Does anybody like the modern work day? Getting out of bed and to the office by eight in the morning. Staying until five. Five days a week. With two rest days. Then back at it again. Every week.
Do we really like that?
Because we sure do complain about it a lot. It’s embedded in the language we use around an office and when talking about offices. We see it stamped on oversized coffee mugs and repeated endlessly in movies and TV shows. Everybody hates Mondays. Wednesday Hump Day. TGIF. And what about staying in the office for eight or nine hours straight? Given that the “Afternoon Slump” is a thing, I’d say there are people who find it challenging.
Most Americans report that they’re generally satisfied with their jobs, and yet—at least based on our language—we hate going to work. Could it be that we see the schedule as so immutable that we don’t even consider it when assessing our job satisfaction?
Thankfully, the modern work day is not immutable, it’s simply the standard most people living know. And while it may have served well in years past, that’s not a compelling reason to keep it around. Think of it like landlines, or black and white televisions, or lead-based fuel.
The birth of the modern workday
The modern workday is an invention of nineteenth century socialism. Yes, you read that right. If you grew up, as I did, in the suburbs of Detroit, you might have believed that Henry Ford invented the 9-to-5 workday, but he didn’t. True, he was influential in its mass acceptance, but the real inventors and champions of the 8-hour workday were the American labor unions of the 1800s.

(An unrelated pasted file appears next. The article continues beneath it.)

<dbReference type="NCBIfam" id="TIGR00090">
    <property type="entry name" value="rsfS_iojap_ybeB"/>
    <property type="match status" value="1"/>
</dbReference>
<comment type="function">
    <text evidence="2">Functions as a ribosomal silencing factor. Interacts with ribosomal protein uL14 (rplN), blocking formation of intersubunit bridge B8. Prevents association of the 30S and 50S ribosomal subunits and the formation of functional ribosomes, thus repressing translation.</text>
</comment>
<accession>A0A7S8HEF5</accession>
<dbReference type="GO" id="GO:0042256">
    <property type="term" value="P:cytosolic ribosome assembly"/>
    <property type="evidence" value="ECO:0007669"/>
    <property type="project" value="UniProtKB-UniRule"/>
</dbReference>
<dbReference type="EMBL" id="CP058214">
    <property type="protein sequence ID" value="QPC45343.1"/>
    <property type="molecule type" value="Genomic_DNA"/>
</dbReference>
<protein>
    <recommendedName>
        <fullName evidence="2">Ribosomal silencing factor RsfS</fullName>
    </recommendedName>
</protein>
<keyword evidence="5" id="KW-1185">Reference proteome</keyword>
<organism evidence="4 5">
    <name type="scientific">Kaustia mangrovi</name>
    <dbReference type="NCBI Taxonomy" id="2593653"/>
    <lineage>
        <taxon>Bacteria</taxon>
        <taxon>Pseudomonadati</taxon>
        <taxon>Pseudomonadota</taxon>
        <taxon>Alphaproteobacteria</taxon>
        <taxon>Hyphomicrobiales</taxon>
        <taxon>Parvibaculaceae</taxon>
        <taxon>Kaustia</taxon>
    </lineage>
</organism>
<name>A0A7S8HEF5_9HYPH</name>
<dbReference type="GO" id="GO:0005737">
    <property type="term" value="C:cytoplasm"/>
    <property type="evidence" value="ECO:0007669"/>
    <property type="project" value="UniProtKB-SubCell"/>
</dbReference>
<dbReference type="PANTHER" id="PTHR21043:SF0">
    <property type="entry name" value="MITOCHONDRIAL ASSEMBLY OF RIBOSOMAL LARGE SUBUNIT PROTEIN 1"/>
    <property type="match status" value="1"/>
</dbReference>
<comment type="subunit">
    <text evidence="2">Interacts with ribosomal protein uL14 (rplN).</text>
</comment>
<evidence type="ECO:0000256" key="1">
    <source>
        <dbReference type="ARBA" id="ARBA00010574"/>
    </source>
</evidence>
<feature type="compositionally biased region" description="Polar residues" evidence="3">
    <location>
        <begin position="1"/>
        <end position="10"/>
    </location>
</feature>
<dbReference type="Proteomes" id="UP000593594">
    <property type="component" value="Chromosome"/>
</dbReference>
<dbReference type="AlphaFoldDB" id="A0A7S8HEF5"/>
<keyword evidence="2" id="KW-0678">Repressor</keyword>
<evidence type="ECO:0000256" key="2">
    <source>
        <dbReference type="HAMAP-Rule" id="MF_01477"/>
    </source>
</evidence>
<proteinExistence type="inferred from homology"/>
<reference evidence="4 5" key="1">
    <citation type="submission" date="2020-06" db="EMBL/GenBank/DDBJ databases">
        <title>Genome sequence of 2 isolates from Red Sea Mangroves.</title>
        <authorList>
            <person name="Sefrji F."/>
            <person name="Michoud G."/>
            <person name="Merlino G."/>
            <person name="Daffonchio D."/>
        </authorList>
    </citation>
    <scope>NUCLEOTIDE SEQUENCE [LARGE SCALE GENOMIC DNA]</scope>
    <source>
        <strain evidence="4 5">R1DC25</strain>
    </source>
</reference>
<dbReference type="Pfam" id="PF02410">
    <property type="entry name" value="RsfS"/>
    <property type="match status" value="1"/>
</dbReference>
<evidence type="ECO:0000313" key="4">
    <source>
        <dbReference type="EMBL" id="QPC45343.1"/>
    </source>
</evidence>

Back then, there was no limit to the hours that employers could demand of their employees, and factory workers especially could be looking at over 100 hours each week. This included children (it wouldn’t be until the early 20th century when child labor laws started getting on the books).
Sixty years and several riots later, as Congress was starting to mandate 8-hour work days for certain sectors, the Ford Motor Company instituted a mandatory 5-day workweek with 8-hour work days. Twelve years later, Congress finally caught up with the times, ratifying the Fair Labor Standards Act in 1938. This first stab at a sweeping, federal-level labor law banned the hiring of children under sixteen, set the workweek at 44 hours per week, and mandated a minimum wage of $0.25/hour. It also was seen as so revolutionary that the Supreme Court almost blasted it right back to FDR’s desk. Evidently, the bill’s harshest opponents were concerned that eliminating child labor, banning extreme working hours, and creating a minimum wage would destroy America’s industrial competitiveness.
However, like the man who signed it, the bill endured a lot longer than anyone expected, and in 1940, it was even made stricter by Congress. The workweek was set at 40 hours per week, which may have had something to do with the fact that 44 doesn’t divide easily by 5.
The official workweek has been 40 hours ever since, and for many years, it worked very well.
How work has changed since 1940
Nearly eighty years after the workweek was signed into law, many things have changed. One of the biggest is the gender makeup of the corporate landscape. There are far more working moms today than there were in 1940. Families with young children make up two-fifths of all American families, and 61.1% of those are families where both parents are employed. It’s no longer the case that dads go off to work while moms stay home with the kids. Often both parents are pursuing careers.